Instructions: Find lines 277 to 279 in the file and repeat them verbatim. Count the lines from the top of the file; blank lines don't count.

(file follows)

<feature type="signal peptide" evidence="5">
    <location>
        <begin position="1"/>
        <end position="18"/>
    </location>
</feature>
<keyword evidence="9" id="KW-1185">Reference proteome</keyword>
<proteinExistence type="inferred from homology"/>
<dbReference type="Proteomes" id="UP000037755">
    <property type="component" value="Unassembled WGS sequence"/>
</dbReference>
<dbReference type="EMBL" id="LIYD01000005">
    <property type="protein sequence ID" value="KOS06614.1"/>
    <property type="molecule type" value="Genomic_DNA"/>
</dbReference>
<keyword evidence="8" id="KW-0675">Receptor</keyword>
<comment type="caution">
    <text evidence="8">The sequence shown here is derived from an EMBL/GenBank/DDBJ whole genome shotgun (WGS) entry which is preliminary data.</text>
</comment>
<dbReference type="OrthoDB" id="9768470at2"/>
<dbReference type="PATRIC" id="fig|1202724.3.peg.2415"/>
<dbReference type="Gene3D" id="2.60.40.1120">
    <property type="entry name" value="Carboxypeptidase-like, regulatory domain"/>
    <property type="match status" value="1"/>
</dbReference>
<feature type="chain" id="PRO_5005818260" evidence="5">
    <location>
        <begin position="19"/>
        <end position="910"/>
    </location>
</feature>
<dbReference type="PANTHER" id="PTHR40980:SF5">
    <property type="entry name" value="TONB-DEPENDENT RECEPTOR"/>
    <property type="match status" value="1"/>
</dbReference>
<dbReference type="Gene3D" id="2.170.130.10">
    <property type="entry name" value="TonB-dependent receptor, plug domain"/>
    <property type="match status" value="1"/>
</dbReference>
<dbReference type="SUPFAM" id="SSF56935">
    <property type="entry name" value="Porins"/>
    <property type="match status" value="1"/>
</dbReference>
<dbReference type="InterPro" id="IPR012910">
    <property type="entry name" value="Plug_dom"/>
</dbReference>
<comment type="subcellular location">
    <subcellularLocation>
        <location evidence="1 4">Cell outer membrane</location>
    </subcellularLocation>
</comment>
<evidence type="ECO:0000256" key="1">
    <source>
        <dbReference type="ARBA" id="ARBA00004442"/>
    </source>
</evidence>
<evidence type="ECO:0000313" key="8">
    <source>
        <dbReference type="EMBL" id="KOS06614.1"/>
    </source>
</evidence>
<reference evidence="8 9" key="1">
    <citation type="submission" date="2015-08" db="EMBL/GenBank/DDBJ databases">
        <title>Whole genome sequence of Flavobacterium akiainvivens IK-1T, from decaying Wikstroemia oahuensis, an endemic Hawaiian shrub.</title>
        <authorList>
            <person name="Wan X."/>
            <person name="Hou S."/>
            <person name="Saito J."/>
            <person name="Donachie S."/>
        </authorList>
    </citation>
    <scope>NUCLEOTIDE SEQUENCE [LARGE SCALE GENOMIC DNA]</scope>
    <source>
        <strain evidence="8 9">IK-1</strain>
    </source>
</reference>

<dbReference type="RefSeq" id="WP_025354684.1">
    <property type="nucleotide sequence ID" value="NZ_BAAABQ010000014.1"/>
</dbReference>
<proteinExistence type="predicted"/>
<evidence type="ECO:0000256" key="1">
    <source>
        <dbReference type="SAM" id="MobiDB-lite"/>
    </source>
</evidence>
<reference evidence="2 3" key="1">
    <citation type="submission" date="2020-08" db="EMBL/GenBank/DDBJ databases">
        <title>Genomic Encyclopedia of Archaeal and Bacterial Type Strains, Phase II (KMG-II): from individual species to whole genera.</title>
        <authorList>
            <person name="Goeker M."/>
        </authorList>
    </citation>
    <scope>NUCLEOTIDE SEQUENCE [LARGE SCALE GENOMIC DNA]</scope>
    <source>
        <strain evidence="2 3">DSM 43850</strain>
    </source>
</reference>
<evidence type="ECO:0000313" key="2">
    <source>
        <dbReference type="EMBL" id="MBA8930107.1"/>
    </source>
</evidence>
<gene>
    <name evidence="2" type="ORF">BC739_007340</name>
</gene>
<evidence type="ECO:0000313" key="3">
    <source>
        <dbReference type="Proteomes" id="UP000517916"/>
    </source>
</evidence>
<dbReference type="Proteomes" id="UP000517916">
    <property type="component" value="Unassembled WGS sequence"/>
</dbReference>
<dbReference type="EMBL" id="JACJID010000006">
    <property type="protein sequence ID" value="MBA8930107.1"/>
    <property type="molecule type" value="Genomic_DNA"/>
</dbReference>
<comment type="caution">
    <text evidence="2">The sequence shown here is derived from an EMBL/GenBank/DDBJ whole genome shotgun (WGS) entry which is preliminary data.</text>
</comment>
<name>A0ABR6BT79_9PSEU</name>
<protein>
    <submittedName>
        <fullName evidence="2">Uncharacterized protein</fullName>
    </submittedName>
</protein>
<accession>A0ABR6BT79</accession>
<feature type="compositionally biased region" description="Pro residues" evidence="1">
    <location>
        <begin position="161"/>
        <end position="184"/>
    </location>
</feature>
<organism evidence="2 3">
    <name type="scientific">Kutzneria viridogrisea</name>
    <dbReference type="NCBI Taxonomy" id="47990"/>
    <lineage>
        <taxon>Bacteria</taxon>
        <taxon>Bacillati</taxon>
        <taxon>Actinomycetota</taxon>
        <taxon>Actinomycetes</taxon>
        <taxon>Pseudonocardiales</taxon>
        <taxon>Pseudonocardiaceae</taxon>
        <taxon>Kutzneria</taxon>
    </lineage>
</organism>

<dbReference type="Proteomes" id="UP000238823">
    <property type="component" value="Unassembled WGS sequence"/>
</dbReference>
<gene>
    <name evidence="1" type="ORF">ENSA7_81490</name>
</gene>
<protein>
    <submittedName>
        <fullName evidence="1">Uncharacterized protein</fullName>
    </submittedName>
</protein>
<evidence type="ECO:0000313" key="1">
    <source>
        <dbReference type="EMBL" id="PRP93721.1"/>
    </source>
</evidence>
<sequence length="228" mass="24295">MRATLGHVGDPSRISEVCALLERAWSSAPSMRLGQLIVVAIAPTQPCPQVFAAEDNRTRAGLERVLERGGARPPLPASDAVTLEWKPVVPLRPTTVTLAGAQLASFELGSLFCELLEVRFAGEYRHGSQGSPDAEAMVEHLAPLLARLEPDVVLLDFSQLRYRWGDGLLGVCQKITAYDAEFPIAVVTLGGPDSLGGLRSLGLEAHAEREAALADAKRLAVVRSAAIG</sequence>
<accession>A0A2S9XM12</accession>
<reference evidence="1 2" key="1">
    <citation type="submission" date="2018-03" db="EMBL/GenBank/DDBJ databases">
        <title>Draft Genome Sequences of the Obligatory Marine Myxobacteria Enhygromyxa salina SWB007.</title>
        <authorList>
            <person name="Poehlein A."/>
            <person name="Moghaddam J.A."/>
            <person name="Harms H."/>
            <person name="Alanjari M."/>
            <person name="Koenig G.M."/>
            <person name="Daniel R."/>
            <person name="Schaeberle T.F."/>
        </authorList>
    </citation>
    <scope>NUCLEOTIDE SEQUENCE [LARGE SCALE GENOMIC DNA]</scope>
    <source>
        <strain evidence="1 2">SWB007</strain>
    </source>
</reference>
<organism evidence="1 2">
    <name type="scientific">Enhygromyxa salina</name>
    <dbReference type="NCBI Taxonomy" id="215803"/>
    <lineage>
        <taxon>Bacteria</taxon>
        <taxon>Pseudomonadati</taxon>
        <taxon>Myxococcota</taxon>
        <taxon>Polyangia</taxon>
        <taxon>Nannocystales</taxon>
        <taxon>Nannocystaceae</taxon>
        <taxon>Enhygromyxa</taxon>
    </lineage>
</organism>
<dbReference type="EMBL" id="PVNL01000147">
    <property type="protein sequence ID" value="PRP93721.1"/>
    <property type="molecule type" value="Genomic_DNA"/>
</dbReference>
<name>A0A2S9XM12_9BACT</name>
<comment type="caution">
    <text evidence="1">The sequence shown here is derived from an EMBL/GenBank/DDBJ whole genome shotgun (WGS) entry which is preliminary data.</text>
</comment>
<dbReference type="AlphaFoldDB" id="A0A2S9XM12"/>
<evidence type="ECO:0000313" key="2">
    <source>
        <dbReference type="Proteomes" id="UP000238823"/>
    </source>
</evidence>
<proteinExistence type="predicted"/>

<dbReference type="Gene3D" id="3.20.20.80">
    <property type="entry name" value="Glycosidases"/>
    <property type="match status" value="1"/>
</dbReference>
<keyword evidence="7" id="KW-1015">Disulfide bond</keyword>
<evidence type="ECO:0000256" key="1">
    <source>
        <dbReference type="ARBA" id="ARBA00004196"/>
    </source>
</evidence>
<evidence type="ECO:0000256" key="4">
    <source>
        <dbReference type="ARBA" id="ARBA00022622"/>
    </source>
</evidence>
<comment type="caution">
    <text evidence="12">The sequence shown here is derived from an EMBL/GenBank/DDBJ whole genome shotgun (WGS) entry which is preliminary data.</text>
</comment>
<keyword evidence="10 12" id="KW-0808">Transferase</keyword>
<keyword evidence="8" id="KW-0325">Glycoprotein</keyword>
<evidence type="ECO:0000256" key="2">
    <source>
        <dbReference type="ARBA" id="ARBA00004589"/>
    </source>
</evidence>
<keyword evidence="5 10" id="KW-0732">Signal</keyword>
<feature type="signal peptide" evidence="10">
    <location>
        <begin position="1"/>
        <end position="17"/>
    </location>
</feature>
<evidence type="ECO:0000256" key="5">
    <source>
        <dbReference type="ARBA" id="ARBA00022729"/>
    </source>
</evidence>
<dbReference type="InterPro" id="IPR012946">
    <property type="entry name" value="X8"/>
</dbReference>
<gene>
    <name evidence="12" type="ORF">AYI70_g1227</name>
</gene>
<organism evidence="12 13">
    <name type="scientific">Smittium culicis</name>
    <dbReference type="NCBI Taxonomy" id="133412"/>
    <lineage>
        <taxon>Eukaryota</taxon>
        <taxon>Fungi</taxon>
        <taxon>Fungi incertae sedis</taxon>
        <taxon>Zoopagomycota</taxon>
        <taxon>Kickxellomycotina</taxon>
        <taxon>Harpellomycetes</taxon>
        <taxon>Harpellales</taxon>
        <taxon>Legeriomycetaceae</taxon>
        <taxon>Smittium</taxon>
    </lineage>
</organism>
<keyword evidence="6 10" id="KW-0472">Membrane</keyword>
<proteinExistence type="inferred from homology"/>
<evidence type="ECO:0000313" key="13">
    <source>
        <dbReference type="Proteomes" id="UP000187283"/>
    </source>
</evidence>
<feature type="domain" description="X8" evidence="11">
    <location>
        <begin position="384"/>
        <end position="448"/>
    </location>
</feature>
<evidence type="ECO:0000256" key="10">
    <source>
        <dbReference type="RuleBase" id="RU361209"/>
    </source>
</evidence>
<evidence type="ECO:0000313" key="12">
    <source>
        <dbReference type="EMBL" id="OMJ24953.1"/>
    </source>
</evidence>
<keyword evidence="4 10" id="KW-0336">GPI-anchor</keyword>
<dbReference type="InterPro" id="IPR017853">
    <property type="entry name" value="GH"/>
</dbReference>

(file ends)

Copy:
    <location>
        <begin position="384"/>
        <end position="448"/>